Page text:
The problem is all of these metal die surcharge issues can be found with surcharge overprint forgeries.

This particular stamp has a CV of $1+. Without specialized knowledge about the characteristics of the surcharged forgeries, I have no way of telling if this specimen - modest CV and all- is genuine or not.

1922 Issue (Some sources say 1921 Issue)
At the beginning of the Soviet Socialist Republic era, a 1922 15 stamp lithographic issue with nine designs was released. This stamp issue with the early "Soviet" designs is quite intriguing, and the five of the values are bi-colored.

CV is <$1 for all values.

Tyler states that, shortly after release, all values were forged in Vienna. There are small differences in design. 

BTW, Scott has a note that Azerbaijan forgeries for this set tend to sell for more than the genuines!

1922 Scott 22 150r blue "Blacksmiths"
Tyler only shows one example of the genuine'forgery difference for the 1922 issue: the 150r blue "Blacksmiths".

1922 Scott 22 150r blue Close-up
In the upper right panel, the second Arabic letter from the right resembles a backward "C".  the genuine has a small dot on top ( as this one does). The forgery does not have the dot.

On the forehead, there is a matrix of dots (or short wavy lines) seen with the genuine. The forgery has a small forelock extending from under his hat to over his eyebrow.

This would be an interesting issue to do a study on more genuines/forgeries, but alas I do not have the material.

Check out stampforgeries.com for their 1922 (or 1921?) Azerbaijan genuine/forgery comparisons.

1923 Bogus Issue
Now this is interesting.

In 1923, a six stamp issue was found in the stamp trade purporting to be from Azerbaijan.

This issue was actually bogus, and from a firm in Udine, Italy.

Scott does not even mention the bogus issue in the their catalogue, although, interestingly, Steiner has spaces for it.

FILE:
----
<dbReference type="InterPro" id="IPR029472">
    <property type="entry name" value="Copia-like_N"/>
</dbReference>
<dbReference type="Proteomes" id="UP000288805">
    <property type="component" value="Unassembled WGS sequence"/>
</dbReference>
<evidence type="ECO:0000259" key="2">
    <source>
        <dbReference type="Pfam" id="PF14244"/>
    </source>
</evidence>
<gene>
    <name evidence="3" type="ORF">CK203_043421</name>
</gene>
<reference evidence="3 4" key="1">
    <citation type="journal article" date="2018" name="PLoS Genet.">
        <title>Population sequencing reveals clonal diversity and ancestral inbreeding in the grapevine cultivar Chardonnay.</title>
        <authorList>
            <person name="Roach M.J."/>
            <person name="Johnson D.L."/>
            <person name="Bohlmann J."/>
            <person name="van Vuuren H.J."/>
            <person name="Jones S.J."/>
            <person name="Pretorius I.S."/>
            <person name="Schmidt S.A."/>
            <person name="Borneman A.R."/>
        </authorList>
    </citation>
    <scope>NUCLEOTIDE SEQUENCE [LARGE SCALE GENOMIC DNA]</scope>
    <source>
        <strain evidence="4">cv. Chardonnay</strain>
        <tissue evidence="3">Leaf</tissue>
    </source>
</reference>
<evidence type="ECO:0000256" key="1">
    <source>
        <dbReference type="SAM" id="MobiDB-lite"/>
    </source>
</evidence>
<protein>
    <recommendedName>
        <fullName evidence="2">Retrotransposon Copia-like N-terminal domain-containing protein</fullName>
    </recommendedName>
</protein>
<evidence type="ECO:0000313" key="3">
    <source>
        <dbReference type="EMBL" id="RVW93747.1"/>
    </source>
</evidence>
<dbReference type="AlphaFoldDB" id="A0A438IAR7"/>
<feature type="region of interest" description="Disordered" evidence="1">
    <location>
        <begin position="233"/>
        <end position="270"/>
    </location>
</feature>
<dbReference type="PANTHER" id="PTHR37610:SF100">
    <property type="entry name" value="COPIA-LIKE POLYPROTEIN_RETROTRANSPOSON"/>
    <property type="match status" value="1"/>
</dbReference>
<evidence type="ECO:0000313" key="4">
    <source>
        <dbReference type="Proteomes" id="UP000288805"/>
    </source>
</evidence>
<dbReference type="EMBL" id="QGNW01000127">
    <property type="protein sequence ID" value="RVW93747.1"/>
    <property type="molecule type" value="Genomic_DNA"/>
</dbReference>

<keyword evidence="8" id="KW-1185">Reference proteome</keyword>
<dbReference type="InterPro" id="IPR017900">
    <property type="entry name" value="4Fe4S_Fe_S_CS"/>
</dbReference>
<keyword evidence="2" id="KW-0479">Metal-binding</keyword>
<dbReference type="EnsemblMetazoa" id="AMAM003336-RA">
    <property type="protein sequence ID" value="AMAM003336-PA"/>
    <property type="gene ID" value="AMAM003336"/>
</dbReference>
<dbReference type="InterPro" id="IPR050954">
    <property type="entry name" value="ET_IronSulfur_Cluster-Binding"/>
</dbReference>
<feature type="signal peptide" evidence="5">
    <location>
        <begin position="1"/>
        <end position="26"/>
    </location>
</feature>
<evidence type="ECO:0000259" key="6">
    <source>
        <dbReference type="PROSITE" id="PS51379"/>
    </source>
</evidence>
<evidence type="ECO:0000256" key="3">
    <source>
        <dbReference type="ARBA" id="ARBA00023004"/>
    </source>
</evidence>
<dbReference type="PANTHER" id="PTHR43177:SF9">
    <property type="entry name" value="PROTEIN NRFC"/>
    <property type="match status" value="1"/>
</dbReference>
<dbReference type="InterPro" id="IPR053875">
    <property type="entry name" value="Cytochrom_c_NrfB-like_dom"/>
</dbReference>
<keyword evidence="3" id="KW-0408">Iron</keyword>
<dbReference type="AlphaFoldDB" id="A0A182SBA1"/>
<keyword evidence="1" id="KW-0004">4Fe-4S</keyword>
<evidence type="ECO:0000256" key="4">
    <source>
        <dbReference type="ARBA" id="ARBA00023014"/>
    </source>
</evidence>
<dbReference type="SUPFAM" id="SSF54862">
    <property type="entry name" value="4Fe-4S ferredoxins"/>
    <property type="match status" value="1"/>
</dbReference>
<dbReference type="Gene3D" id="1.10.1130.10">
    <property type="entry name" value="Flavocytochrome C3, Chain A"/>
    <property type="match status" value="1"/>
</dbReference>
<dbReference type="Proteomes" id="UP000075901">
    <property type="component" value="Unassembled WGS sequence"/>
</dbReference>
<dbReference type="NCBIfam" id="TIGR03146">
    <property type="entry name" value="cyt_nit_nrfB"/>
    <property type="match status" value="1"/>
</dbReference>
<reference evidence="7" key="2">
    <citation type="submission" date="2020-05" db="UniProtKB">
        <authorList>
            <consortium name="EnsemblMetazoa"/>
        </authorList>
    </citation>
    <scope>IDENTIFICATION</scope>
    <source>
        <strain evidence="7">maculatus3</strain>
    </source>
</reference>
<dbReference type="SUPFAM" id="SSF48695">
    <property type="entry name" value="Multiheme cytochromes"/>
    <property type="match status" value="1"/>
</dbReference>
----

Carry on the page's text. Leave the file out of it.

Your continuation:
Well, then the story becomes more bizarre.

Forgeries of the bogus issue were prepared, according to Tyler, possibly in Belgium. They can be found perforated (11, 11 1/2) or imperforate. Likewise, the original bogus issue is perforate (11) or imperforate.

1923 Bogus Issue 500r "Portrait of Old Man"
"Genuine" Bogus
Tyler shows one example of the genuine/forgery: the 500r.

1923 "Genuine" Bogus 500r Close-up
The genuine 500r has two colon like dots to the left of the 500 vertical frameline, and no dot touches the frameline.

The dot to the right of RUB does not touch a frameline either.

1923 Bogus Issue 500r
"Forgery" Bogus
The forgery is somewhat cruder than the original bogus issue.

1923 "Forgery" Bogus 500r Close-up
A dot to the lower left of the 500 vertical frameline (nearly) touches it. And the dot to the right of RUB touches a frameline.

For additional information on the 1923 issue bogus/forgery comparisons, go to Falschung's Forgery site linked with this sentence.

Note: Falschung (Nelson) has given me general permission to link directly to his country forgery topics.  His  homepage is:  http://stampforgeries.ca/

Thanks Falschung!

1922-23 Surcharges on 1919 Issue "Standard Bearer"
Scott 58 50,000r on 20k multicolored
Out of the Blue
You can see that we have just scratched the surface of what is interesting with the classic stamps of Azerbaijan.  There are definitely avenues for further investigation.

Update note: Falschung (Nelson) of Stampforgeries.Ca fame has released an evaluation of the Azerbaijan 1919-1920 (Muscavat) issue. Very specific and detailed. Thanks Falschung!

Azerbaijan - Bud's Big Blue

Comments appreciated!